At last count, the toll in the border towns of Uri, Tanghdar and the villages adjoining them stood at 1,195. The roster of the dead can only swell—leave alone survivors under the debris, early onset of snowfall has exposed even the living destitute to the crippling cold. But a traumatised people are slowly picking up the pieces. Help, initially available only in pockets where the army has a presence or could access, is now picking up as the civil administration shakes off its state of paralysis.
And yet the stories and images emerging are heart-rending, enough to break even the most benumbed onlooker: fathers with children draped in white shrouds, families gazing at a pile of rubbish that was once home, the very young orphaned in the first flush of life. A sombre air pervades the Valley, even a long familiarity with tragedy has not braced it for this. In districts like Kupwara and Baramulla, the stench of death is everywhere. Entire villages—like Jabla—were flattened by the 7.6 Richter quake, and thousands have been thrown out to cope with the elements. Those who survived the fury in Uri have horrifying tales to narrate. "Villages on the hilltop were completely wiped out. People were buried along with the animals. We are the only two survivors," recalls Jumma Khan, from a village near Kandi. "It happened in no time. One minute there were houses in lush green surroundings. The next, there was just rubble and cries for help."
As if this wasn’t enough, they now have to live with this perpetual sense of deja vu: of a revisiting quake. Fresh tremors were felt in the wee hours of October 13. A Richter 5.8, no casualties or damage reported, but it spread panic across the Valley, particularly in Uri and Tanghdar—two towns that bore the brunt the first time. "There is nothing left here," says an armyman involved in relief work, "but the survivors always fear the worst."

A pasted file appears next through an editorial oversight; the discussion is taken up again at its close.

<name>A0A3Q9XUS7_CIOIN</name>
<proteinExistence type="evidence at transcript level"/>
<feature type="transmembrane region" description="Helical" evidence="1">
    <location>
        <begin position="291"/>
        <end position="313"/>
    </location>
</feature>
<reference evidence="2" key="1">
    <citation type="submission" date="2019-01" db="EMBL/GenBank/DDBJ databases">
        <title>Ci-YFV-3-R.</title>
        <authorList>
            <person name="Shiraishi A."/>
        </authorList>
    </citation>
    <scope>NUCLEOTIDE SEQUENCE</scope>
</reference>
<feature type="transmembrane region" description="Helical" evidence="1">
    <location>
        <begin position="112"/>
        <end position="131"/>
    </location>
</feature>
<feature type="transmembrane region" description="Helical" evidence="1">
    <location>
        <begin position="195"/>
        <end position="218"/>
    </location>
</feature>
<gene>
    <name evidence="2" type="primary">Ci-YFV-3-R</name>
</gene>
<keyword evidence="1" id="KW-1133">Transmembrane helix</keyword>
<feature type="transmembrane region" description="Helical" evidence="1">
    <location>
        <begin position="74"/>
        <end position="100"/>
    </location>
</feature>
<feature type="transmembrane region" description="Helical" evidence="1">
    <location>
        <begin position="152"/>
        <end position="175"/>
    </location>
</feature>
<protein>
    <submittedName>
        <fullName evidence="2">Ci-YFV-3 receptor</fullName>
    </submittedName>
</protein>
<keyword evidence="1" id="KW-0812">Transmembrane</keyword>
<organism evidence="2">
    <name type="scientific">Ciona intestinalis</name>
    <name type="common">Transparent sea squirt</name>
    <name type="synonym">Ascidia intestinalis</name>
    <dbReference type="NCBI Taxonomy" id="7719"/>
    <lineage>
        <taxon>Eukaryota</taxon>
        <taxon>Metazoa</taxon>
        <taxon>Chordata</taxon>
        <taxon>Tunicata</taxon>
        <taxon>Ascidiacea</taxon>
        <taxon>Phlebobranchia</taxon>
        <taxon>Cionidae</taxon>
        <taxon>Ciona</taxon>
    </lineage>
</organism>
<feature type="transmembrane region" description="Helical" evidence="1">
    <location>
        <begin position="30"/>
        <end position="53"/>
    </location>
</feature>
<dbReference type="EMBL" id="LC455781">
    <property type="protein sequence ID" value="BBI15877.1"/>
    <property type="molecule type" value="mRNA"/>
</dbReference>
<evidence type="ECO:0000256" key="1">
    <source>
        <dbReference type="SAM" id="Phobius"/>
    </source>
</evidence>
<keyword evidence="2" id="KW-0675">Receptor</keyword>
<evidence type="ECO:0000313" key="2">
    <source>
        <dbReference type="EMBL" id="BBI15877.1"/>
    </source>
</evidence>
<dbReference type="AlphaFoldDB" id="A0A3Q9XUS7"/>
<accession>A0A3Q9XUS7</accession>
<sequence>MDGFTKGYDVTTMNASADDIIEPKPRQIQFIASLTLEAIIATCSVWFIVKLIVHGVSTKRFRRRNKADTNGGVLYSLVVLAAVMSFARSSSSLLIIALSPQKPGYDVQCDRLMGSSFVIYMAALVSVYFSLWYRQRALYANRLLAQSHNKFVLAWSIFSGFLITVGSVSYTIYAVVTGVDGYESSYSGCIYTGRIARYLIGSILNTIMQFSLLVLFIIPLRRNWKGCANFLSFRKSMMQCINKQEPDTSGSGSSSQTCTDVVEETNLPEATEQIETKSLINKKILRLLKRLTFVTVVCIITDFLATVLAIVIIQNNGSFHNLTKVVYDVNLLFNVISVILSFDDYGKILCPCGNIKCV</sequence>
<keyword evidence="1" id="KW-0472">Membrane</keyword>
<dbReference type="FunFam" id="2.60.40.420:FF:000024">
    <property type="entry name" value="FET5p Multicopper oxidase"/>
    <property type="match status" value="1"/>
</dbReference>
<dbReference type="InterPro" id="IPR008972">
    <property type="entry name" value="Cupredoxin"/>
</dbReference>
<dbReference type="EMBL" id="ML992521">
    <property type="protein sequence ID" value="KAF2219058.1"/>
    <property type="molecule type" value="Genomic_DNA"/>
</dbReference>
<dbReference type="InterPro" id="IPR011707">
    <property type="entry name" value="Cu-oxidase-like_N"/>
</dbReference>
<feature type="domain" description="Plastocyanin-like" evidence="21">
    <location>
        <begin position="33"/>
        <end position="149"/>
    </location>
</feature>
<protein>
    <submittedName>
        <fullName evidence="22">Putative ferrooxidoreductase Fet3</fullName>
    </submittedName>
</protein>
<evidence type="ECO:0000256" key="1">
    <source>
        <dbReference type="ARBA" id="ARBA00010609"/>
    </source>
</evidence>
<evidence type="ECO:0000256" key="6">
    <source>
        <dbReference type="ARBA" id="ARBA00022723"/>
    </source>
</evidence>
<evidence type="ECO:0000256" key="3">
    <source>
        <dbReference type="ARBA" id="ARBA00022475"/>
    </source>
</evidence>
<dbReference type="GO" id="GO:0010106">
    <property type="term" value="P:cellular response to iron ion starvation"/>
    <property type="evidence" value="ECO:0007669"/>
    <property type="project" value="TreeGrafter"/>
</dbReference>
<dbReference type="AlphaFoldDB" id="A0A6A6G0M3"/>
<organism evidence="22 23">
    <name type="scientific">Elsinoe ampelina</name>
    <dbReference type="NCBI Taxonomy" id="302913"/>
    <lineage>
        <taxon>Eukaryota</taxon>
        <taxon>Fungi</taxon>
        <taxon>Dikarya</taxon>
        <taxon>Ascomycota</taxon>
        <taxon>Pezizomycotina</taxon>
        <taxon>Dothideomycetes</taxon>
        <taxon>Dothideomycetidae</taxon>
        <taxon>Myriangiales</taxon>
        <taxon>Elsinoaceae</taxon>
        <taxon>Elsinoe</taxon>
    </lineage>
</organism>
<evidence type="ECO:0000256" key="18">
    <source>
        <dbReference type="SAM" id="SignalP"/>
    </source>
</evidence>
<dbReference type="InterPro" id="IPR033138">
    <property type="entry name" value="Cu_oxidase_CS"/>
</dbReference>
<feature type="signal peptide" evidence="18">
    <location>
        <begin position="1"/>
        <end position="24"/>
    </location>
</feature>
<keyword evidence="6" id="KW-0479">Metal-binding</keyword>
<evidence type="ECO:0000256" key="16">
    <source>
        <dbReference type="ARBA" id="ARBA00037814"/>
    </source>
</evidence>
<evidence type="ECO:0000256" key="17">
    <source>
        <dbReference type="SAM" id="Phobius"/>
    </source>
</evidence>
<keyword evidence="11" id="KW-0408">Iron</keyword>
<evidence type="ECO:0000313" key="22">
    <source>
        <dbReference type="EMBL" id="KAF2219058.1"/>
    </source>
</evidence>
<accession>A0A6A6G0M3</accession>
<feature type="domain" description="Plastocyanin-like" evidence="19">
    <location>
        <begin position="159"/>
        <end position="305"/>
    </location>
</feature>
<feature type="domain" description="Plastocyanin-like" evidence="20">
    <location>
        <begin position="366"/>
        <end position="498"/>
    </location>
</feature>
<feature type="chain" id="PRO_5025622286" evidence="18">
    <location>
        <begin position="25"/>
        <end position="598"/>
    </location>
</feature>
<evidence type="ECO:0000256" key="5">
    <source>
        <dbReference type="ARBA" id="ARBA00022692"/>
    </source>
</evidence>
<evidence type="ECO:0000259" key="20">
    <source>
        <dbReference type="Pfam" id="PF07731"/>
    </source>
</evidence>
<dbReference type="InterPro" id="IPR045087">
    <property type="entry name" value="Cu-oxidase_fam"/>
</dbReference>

The titanic task of rehabilitating survivors will be a litmus test for the Mufti Mohammed Sayeed government. Already, resentment is palpable against the state authorities for not responding to the crisis promptly. Union parliamentary affairs minister Ghulam Nabi Azad added to the air of rancour, saying in Uri that he would not budge from the Valley till the last body was buried. It was a loaded statement to make—implying that the PDP government was not doing enough—in the backdrop of the unsettled issue of power-sharing. A senior PDP minister told Outlook: "The Congress has hijacked the rescue operations. People are more keen to listen to Sonia Gandhi and Ghulam Nabi than Mufti and Mehbooba." Such sniping apart, the vip presence did help galvanise relief operations.
For the locals, their anger was accentuated by the fact that thousands had to brave the rain and the chill in the open on the night of October 8. If any help was forthcoming, it came from the army. Many in the administration, though, feel blaming the state alone for the failure would be immature. Says chief secretary Vijay Bakaya: "Since the army is in uniform, they get noticed. Our officers go unnoticed. It takes time to react to a calamity of this scale.Relief cannot happen instantly." More, civil relief efforts were hampered by the fact that many far-flung areas were inaccessible, whereas the army was already deployed there.